Competing Powers Collide – India and the BRI

India is witnessing a historical retransformation over its regional primacy in South Asia. Sustained Chinese investment across Eurasia has roped countries to all sides of India into China’s economic and, consequently, political orbit. The Belt and Road Initiative (BRI), serving as both a strategic branding initiative and purveyor of Chinese influence, initially emerged in late 2013. It illustrated a markedly ambitious vision, integrating various economic routes originating from China through dozens of countries and several continents.

Contrastingly, India risks becoming a second-tier economic partner within its immediate neighborhood as it could be geopolitically drowned out by a resurgent China. With heightened emphasis on bilateral commitments to investment, cultivation of regional security ties, and dedication to forward strategic thinking, India can counterbalance the BRI, however imperfectly.

The most prominent component of the BRI is the land-based belt, which unites the Middle East, Europe, and East Asia along common avenues. Cultural and political capitals can be found across the sprawling branches of the belt, including Moscow, Tehran, Islamabad, and Rotterdam. Provisions may travel via any direction, bringing to China an assortment of foreign goods. China has augmented trade by land with a robust maritime network. The network stretches from Singapore to Italy – the globe spanning distance being a clear indication of China’s enduring commitment for reaching distant markets. China has even begun developing a Polar Silk Road framework to streamline trade amid the melting Arctic. This latest installment of the BRI employs trade across the North-west Passage and the Northern Sea Route, running along Canada and Russia respectively. Beyond trading, the Polar Silk Road also offers China the prospects for extracting natural resources and promoting tourism.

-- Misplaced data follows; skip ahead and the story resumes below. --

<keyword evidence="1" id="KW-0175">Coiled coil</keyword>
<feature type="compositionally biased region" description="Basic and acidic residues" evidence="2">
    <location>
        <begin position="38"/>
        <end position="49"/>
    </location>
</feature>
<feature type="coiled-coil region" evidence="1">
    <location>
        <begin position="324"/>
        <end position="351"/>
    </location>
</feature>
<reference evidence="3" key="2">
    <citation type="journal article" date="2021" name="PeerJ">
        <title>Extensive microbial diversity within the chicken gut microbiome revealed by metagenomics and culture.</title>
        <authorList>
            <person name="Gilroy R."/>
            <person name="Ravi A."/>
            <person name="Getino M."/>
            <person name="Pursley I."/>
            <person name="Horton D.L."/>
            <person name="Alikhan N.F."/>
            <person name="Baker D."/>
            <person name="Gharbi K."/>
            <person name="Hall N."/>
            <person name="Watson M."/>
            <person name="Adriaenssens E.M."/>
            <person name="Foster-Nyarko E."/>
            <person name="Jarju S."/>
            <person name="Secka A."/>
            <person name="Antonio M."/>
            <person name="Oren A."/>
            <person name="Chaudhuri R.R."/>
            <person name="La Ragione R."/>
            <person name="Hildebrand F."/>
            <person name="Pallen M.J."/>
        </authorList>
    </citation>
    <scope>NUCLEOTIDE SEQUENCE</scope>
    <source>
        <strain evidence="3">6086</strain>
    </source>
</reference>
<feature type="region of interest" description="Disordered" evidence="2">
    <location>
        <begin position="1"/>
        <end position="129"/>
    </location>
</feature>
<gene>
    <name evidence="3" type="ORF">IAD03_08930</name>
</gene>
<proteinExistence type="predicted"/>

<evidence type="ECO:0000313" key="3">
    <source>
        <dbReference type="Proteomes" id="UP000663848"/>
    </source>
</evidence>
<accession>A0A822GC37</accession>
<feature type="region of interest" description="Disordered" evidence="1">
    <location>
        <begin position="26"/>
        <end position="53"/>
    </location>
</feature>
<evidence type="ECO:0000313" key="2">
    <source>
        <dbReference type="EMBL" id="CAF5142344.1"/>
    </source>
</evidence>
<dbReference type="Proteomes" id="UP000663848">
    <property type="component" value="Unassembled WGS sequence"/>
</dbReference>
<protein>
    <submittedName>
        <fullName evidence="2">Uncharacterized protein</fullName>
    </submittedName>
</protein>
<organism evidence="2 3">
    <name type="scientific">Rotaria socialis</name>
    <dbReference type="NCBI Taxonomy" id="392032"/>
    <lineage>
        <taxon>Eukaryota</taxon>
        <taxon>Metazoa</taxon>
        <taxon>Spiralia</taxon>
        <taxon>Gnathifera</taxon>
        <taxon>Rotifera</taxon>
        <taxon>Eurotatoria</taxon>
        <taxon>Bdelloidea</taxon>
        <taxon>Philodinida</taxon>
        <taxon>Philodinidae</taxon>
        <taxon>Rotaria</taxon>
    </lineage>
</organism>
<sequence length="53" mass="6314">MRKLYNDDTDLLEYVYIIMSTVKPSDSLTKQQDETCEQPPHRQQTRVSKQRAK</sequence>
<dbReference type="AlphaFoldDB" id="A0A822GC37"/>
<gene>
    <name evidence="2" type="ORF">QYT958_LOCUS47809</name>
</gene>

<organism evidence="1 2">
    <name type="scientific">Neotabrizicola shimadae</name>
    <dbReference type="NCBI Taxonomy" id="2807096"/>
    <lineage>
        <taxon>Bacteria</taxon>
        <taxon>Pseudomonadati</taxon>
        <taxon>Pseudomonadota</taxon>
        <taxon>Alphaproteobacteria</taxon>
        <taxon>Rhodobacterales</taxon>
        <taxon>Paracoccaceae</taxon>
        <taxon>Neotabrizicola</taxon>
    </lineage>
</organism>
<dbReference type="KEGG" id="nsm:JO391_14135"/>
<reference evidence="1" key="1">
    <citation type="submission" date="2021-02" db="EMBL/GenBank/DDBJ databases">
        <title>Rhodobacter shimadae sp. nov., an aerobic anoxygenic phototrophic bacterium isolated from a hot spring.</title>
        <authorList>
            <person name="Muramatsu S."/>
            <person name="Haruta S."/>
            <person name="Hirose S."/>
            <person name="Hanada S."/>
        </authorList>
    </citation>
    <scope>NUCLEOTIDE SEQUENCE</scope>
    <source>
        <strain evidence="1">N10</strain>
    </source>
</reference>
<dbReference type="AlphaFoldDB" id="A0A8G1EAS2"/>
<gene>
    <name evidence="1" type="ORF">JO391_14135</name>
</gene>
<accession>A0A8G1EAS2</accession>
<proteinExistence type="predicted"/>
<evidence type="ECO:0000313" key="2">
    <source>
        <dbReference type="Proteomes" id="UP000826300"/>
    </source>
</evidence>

China’s BRI is made complete with robust financial backing procured by Chinese supranational organizations, namely the Asian Infrastructure Investment Bank (AIIB). The AIIB sprung into existence in late 2014 to equip the continent, under a China-centric domain, with the financial tools to recreate the Eurasian landmass. Countries across the world, from India to Canada, jumped at the prospect of membership, which confers allocated shares of the bank’s capital to members based on the size of their economies and geographic location, among other factors. Today, the AIIB boasts 97 fully-fledged members worldwide.

Combined with international buy-in, the sheer scale of the BRI is astronomical. China has pledged investment totaling $1 trillion over the BRI’s lifetime, with its scheduled conclusion arriving in 2049. While its magnitude is seemingly unfathomable, analysis compiled by Morgan Stanley suggests Chinese BRI spending could surpass $1.2 trillion by the year 2027, implying that the final dollar amount could be far in excess of initial figures.

Presently, China has expended just $200 billion toward the BRI – though a far claim from the finally tally – already dwarfs the Marshall Plan’s contemporary dollar amount today, approximated at $130 billion. Put succinctly, China’s grandiose BRI is an endeavor of unparalleled proportion throughout human history, and it is just emerging. As India rises, it must contend with the BRI’s metastasizing influence in its own backyard.

Altogether, the BRI is comprehensive across several domains as China has diligently expanded its signature project far and wide. India, however, is the recipient of nearly no connectivity with the BRI writ large. Save for a single stop in Kolkata along the Maritime Silk Road, the entire country is excluded. The China-Pakistan Economic Corridor does pass through disputed Kashmir, but only to continue through the belly of Pakistan en route to the Gwadar Port.